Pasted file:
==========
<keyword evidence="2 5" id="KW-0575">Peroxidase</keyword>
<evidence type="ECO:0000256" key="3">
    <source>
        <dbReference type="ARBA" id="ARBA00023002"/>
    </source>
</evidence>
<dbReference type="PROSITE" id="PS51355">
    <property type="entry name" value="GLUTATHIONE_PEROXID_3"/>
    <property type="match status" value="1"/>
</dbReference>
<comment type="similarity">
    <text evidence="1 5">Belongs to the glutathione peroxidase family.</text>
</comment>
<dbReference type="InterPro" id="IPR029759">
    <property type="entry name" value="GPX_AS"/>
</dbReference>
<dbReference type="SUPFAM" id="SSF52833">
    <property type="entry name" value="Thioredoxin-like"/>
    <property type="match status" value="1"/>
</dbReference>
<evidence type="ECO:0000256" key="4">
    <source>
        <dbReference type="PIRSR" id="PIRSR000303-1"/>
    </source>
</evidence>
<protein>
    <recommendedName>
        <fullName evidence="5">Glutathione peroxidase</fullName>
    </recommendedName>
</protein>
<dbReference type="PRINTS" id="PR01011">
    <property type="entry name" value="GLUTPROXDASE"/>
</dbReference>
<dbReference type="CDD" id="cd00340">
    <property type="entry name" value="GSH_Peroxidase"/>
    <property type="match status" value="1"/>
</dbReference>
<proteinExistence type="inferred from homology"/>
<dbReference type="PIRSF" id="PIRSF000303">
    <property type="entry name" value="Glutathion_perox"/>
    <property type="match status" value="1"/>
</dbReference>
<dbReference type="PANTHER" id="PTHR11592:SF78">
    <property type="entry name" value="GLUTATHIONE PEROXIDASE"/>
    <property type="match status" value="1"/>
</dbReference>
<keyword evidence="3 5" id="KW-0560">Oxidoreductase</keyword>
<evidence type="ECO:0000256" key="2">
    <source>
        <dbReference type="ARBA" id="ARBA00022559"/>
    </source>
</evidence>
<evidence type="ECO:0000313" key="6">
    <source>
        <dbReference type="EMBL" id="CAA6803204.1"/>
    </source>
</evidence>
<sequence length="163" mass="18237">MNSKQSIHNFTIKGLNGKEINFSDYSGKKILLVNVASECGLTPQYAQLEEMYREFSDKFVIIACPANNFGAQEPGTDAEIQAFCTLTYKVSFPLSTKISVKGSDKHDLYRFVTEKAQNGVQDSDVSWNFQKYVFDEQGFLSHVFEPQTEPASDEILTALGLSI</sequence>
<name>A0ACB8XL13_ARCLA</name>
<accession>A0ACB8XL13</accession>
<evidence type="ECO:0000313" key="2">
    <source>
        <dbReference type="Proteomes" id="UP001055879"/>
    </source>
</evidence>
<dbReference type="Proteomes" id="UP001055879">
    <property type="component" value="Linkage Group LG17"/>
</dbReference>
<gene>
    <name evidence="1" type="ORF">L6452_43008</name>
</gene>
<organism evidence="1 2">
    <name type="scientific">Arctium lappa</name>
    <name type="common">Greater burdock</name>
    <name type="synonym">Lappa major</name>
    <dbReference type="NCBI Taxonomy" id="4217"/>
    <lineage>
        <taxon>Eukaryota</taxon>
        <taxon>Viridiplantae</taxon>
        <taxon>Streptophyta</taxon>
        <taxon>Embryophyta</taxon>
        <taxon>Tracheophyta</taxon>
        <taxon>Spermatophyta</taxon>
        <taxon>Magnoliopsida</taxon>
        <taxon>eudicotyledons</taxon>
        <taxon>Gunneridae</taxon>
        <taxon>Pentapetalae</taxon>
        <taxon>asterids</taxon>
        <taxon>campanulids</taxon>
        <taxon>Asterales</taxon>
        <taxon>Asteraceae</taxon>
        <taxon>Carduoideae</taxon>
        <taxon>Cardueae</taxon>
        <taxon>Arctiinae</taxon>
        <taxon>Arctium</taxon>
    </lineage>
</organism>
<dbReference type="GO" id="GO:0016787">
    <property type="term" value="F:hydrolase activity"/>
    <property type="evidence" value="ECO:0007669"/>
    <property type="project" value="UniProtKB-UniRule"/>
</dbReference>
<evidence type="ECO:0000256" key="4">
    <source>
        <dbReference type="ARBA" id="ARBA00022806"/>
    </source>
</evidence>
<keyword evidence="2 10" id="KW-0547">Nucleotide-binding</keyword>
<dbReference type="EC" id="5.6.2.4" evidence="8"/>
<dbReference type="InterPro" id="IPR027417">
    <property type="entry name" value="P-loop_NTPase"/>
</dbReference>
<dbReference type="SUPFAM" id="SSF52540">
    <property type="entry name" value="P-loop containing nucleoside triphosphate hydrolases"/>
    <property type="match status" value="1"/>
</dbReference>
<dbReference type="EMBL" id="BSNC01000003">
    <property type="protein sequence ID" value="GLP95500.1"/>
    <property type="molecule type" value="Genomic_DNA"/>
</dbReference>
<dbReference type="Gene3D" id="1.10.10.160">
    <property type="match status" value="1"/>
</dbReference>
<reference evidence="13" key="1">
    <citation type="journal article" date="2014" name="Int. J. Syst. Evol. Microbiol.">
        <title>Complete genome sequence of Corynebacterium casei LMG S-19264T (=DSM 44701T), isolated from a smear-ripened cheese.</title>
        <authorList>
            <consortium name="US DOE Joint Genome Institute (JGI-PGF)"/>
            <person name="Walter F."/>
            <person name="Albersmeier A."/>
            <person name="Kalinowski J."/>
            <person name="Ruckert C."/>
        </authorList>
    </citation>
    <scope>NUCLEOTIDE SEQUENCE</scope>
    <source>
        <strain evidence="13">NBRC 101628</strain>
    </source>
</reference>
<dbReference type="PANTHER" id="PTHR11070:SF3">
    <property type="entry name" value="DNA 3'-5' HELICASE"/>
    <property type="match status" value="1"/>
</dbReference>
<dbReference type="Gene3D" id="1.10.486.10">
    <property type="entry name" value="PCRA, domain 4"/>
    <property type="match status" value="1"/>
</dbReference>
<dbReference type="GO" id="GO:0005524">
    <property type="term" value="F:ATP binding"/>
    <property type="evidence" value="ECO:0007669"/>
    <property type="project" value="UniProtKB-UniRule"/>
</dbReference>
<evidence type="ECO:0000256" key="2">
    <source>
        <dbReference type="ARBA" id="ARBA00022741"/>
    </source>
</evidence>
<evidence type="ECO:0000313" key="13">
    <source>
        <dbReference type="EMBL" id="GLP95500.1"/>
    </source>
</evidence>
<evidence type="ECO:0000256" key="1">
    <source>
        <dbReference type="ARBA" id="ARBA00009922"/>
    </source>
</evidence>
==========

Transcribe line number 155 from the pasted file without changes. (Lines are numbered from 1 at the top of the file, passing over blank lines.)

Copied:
        <dbReference type="ARBA" id="ARBA00022741"/>